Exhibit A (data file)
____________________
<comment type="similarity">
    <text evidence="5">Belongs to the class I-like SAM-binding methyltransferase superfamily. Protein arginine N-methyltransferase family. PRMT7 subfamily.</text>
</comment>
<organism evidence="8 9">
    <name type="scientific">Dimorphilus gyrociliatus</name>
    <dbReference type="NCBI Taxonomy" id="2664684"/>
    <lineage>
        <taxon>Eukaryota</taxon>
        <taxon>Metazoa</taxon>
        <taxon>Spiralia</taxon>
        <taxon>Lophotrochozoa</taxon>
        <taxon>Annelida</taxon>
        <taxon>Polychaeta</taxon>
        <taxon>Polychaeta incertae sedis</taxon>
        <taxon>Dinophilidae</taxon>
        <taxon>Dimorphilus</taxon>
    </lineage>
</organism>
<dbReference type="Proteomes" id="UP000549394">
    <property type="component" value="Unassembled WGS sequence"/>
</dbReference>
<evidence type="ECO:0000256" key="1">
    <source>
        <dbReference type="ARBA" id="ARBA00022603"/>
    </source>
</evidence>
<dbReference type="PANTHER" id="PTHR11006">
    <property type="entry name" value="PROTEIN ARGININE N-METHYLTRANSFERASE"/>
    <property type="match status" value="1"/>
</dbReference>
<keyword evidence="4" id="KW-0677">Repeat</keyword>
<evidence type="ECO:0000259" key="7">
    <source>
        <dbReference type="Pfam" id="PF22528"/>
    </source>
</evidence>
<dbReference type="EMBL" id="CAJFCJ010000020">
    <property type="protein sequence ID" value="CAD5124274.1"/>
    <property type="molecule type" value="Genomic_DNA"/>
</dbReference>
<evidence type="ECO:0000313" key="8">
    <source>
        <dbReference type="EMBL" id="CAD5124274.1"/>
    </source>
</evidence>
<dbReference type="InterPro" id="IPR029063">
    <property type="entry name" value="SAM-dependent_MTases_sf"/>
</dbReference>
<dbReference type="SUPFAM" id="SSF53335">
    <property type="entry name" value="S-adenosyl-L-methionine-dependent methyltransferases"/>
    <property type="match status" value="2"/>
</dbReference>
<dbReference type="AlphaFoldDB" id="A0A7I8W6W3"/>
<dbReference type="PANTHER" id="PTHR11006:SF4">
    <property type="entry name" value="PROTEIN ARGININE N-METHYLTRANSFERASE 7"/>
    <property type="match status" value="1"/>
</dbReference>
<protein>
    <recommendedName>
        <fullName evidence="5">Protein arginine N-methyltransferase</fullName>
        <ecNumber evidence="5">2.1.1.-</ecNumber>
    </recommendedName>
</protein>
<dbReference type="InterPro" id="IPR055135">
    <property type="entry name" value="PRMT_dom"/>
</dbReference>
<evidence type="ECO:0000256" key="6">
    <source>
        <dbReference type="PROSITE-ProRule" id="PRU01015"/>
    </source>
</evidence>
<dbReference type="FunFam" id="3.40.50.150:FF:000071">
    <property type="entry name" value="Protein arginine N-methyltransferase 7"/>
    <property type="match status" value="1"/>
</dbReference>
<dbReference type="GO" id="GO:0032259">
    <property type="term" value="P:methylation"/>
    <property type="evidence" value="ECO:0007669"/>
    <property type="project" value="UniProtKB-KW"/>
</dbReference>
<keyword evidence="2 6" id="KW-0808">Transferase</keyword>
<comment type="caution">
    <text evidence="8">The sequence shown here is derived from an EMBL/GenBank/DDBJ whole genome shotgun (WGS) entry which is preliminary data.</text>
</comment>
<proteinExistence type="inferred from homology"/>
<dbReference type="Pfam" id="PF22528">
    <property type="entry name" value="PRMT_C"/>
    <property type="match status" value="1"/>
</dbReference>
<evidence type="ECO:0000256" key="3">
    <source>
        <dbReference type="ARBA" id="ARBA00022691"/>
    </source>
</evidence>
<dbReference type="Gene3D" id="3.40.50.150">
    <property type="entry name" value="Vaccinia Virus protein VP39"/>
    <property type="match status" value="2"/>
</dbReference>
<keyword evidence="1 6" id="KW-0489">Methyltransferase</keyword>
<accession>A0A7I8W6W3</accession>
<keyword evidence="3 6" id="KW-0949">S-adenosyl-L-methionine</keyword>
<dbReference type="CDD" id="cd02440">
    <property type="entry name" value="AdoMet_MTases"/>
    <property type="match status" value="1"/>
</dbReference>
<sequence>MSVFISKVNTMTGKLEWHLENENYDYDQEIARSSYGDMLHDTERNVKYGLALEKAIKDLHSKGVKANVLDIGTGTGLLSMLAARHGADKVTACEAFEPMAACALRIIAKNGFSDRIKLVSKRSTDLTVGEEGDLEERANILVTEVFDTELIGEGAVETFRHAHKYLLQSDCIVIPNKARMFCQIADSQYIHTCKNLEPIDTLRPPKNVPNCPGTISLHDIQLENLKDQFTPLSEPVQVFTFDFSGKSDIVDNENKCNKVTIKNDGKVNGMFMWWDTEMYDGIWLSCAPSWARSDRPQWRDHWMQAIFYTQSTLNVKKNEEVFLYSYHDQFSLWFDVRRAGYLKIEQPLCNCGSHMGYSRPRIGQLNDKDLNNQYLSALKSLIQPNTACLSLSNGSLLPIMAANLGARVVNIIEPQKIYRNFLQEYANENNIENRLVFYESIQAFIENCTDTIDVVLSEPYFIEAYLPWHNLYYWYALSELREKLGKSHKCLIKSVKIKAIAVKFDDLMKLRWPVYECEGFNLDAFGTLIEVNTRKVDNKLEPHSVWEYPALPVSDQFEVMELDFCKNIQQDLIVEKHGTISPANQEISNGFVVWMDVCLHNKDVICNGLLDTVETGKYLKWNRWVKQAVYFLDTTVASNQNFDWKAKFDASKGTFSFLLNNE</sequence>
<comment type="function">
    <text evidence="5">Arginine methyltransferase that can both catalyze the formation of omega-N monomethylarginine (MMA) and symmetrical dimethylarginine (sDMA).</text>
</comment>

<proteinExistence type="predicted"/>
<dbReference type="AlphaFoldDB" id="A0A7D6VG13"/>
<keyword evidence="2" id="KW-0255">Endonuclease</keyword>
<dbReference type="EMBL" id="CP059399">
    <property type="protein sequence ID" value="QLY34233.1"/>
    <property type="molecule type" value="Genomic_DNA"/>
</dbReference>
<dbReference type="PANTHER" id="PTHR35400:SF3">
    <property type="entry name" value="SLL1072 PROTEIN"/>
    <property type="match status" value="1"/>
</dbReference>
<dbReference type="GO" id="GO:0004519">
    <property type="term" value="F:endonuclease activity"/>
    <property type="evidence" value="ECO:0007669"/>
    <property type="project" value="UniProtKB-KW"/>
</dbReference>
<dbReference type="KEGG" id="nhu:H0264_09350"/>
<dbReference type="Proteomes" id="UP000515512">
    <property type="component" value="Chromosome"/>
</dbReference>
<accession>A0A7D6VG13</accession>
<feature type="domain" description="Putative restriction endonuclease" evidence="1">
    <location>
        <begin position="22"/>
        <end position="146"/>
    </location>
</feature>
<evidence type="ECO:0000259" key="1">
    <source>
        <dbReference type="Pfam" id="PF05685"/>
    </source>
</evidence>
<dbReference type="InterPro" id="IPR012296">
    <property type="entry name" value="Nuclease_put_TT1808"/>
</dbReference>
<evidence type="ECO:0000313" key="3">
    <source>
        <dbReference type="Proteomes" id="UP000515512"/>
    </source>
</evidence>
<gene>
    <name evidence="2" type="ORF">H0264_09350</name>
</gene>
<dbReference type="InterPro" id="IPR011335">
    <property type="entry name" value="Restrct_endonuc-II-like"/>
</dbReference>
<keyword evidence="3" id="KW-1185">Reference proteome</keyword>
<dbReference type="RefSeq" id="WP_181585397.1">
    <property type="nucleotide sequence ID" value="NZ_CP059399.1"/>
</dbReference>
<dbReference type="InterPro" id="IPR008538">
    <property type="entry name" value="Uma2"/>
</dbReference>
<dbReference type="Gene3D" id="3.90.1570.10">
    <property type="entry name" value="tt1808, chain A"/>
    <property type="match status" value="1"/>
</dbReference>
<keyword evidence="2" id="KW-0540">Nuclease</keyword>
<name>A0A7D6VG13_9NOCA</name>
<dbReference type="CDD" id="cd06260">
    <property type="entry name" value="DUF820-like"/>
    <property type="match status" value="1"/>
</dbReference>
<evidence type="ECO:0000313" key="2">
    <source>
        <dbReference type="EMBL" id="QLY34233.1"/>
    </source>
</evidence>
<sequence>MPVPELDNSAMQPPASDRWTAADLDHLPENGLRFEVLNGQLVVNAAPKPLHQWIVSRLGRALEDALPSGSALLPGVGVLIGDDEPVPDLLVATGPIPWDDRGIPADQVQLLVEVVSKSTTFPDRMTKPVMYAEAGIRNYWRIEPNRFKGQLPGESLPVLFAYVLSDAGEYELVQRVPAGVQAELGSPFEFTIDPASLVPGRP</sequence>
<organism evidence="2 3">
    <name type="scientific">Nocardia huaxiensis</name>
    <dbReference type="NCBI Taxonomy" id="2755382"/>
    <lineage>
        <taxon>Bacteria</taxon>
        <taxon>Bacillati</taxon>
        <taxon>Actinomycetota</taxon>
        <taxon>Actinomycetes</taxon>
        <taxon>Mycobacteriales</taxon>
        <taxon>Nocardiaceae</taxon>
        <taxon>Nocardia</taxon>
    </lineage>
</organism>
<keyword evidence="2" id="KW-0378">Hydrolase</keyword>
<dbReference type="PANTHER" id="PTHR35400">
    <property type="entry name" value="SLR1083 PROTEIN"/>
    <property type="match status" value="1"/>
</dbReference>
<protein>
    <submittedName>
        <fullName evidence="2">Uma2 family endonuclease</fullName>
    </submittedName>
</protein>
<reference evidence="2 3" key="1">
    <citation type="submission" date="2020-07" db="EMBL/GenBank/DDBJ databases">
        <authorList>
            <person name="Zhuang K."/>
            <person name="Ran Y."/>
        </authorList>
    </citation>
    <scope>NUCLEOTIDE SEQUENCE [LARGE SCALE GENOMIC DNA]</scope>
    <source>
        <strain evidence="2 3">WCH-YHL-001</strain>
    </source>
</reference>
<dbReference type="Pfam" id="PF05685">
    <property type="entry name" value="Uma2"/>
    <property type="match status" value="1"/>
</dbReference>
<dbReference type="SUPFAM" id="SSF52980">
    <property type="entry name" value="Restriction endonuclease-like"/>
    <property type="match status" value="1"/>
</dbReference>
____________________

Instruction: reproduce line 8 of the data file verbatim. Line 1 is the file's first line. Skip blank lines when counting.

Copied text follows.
        <taxon>Eukaryota</taxon>